Street Neighborhood (City of Covington); Community Center (Craig County); and Downtown Housing Rehabilitation (Town of Vinton).


RVARC serves as the coordinator of the EDA designated Economic Development District and maintains the regional Comprehensive Economic Development Strategy. The CEDS is a regional strategy which reflects local economic development needs and priorities and is designed to diversify and strengthen the regional economy. The FY 17-18 CEDS update added new projects from other recently adopted plans including GO Virginia, SMARTSCALE, and the Explore Pak Master Plan. In FY 17-18, the CEDS Strategy Committee modified its meeting schedule to incorporate a series of familiarization tours. These events gave members an opportunity to visit localities throughout the region and see other successful projects in the counties of Botetourt and Roanoke, and in the towns of Clifton Forge and Vinton. This has proved to be a popular activity and will continue to be incorporated into future meetings.

2017-18 ANNUAL REPORT | 13


Economic Analysis of the Arts and Cultural Industry In 2018, the City of Roanoke requested the Roanoke Valley-Alleghany Regional Commission conduct an economic analysis of arts and cultural organizations which are supported by the Roanoke Arts Commission. The Regional Commission completed similar studies in 2013 and 2010. Sixteen organizations which provide programming to the region were surveyed and provided data for FY 2016. Key findings of the analysis were as follows: • The Arts and Cultural sector supports over 200 full-time and part-time jobs. • The Arts and Cultural Industry helps generate $35.8 million in sales activity in the region because of new dollars attracted through visitation and tourism. While typically not the sole destination or attraction, arts and cultural organizations play a very significant role in supporting tourism in the region. • The size and impact of the local industry sector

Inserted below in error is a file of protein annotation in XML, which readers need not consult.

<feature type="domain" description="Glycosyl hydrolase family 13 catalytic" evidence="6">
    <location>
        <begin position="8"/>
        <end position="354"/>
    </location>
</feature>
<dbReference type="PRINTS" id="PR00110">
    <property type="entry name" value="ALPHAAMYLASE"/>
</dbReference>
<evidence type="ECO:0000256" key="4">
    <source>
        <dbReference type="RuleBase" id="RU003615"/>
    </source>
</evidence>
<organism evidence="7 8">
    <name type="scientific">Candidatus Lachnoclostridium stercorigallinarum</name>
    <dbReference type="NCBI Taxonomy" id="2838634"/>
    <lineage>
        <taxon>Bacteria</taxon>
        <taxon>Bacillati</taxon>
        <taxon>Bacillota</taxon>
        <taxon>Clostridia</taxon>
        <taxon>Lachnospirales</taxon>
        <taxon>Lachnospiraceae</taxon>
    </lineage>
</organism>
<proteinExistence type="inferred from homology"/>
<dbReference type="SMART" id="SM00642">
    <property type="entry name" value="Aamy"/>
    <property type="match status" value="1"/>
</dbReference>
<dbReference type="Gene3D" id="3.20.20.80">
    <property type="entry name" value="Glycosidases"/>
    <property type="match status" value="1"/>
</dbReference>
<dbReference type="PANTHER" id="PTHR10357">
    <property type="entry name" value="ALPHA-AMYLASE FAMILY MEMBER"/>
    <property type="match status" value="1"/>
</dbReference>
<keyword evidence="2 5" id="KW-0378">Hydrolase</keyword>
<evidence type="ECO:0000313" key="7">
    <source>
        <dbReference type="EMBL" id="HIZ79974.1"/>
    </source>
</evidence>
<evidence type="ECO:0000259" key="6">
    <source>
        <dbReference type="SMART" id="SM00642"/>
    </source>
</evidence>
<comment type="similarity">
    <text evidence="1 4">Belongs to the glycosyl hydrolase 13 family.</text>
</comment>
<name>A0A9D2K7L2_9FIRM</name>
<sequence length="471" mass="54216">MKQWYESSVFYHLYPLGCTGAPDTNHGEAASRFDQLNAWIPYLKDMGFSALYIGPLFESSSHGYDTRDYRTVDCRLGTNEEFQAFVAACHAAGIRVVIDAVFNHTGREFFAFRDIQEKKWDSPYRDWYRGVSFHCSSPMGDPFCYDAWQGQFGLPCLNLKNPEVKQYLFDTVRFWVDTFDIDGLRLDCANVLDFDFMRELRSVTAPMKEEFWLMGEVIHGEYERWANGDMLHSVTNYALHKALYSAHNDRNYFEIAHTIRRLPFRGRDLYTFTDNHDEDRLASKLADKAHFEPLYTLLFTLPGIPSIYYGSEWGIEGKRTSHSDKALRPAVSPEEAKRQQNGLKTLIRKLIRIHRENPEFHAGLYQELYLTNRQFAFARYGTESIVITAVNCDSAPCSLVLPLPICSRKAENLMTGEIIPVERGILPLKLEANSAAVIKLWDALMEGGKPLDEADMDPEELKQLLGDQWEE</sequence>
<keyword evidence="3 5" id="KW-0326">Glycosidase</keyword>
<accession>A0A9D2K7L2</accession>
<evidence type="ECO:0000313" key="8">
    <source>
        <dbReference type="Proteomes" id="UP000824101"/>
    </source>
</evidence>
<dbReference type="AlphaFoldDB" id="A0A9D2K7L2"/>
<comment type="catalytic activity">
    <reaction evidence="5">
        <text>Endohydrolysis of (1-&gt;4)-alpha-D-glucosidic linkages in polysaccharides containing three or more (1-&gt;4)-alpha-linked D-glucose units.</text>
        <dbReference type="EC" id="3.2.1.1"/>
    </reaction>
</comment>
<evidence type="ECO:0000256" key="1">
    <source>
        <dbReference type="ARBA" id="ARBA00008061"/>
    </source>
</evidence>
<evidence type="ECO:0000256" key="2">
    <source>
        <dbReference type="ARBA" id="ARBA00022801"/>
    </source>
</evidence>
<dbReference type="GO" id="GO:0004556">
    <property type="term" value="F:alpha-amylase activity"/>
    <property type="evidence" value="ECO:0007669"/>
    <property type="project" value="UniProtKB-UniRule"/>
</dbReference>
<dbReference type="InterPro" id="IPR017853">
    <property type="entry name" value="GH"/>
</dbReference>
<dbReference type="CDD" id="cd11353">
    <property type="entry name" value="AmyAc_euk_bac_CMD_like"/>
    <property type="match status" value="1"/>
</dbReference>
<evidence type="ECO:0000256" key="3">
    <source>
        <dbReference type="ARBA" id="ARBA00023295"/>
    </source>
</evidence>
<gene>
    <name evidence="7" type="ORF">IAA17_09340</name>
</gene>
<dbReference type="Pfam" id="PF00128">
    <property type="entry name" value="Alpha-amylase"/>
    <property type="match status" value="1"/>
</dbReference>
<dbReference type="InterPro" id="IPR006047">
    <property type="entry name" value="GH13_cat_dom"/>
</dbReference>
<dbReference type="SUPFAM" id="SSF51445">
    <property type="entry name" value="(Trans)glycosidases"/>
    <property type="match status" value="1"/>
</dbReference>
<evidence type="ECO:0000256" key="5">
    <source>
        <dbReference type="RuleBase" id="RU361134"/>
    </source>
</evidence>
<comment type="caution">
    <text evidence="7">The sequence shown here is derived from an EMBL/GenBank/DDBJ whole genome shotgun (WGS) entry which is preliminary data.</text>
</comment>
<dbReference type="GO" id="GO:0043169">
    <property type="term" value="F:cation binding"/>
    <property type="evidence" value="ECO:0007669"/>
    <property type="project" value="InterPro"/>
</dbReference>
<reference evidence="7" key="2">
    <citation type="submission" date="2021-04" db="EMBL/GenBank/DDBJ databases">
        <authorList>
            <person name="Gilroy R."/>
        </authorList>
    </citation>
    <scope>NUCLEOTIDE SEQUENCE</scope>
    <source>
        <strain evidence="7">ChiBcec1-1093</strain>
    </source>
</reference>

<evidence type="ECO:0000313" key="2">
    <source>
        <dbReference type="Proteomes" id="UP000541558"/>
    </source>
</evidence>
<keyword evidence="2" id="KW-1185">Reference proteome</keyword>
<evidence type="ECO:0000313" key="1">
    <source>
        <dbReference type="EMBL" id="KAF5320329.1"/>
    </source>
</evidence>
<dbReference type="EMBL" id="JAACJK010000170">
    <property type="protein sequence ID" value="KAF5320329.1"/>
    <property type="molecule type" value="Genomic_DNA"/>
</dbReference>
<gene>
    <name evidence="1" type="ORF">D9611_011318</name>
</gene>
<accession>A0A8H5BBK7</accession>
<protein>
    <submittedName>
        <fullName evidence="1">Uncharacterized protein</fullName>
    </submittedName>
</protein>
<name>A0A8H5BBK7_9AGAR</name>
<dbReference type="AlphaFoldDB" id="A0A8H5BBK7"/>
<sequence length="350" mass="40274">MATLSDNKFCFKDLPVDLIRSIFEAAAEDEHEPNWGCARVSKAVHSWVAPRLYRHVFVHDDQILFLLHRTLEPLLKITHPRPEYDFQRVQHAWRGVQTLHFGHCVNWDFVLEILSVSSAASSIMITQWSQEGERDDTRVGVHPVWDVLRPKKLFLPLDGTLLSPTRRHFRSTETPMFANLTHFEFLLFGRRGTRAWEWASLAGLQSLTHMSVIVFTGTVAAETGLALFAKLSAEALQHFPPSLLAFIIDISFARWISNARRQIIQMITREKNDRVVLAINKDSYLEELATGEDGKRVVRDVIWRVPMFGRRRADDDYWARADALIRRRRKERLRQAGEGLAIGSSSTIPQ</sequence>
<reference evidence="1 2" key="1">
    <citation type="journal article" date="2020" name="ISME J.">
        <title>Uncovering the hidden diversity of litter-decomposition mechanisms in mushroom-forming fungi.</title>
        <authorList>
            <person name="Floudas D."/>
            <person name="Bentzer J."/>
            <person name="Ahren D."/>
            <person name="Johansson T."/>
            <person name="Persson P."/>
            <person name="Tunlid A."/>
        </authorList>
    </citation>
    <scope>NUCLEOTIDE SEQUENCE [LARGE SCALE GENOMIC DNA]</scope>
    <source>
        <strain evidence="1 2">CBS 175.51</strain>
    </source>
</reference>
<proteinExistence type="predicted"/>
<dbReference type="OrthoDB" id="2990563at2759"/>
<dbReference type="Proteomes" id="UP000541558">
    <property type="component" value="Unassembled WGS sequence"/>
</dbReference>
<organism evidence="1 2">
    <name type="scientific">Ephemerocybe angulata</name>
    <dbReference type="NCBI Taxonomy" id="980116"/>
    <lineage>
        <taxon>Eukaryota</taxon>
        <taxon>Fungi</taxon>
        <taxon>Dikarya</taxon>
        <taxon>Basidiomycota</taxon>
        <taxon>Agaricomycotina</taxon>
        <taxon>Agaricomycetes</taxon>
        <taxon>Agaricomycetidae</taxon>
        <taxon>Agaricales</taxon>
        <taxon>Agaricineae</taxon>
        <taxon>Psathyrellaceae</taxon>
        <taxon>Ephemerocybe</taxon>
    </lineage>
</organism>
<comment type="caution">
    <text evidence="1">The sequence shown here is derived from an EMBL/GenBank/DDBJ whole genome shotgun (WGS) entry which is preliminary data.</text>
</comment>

based on the expenditures of arts and cultural organizations is $40.7 million. These are not new funds to the region, but a measure of the relative size of the industry within the existing economy. • Revenues increased by about $7 million since the last survey in 2013. A significant part of that was an endowment increase of $3.5 million but ticket sales and individual donations were also up. The 611 train excursions also contributed to increased sales figures. Over the years, arts and cultural organizations have had a fairly significant economic impact on the economy of the Roanoke Valley. Although this study looked specifically at dollars spent by the local arts and cultural organizations and through visitor spending, we know that there are intangible impacts associated with a healthy arts and cultural sector, such as providing opportunities for students to participate in performing and visual arts and creating a strong positive perception of the Roanoke Valley by visitors and businesses.

14 | 2017-18 ANNUAL REPORT


2017-18 ANNUAL REPORT | 15


313 Luck Ave., SW • PO Box 2569 Roanoke, VA 24010 Ph: 540.343.4417 • Fax: 540.343.4416 Email: Web: Media Inquiries:

Profile for Roanoke Valley - Alleghany Regional Commission

Roanoke Valley-Alleghany Regional Commission Annual Report 2017-18  

2017-18 Annual Report for the Roanoke Valley-Alleghany Regional Commission. Hard copies are available at our office.

Roanoke Valley-Alleghany Regional Commission Annual Report 2017-18  

2017-18 Annual Report for the Roanoke Valley-Alleghany Regional Commission. Hard copies are available at our office.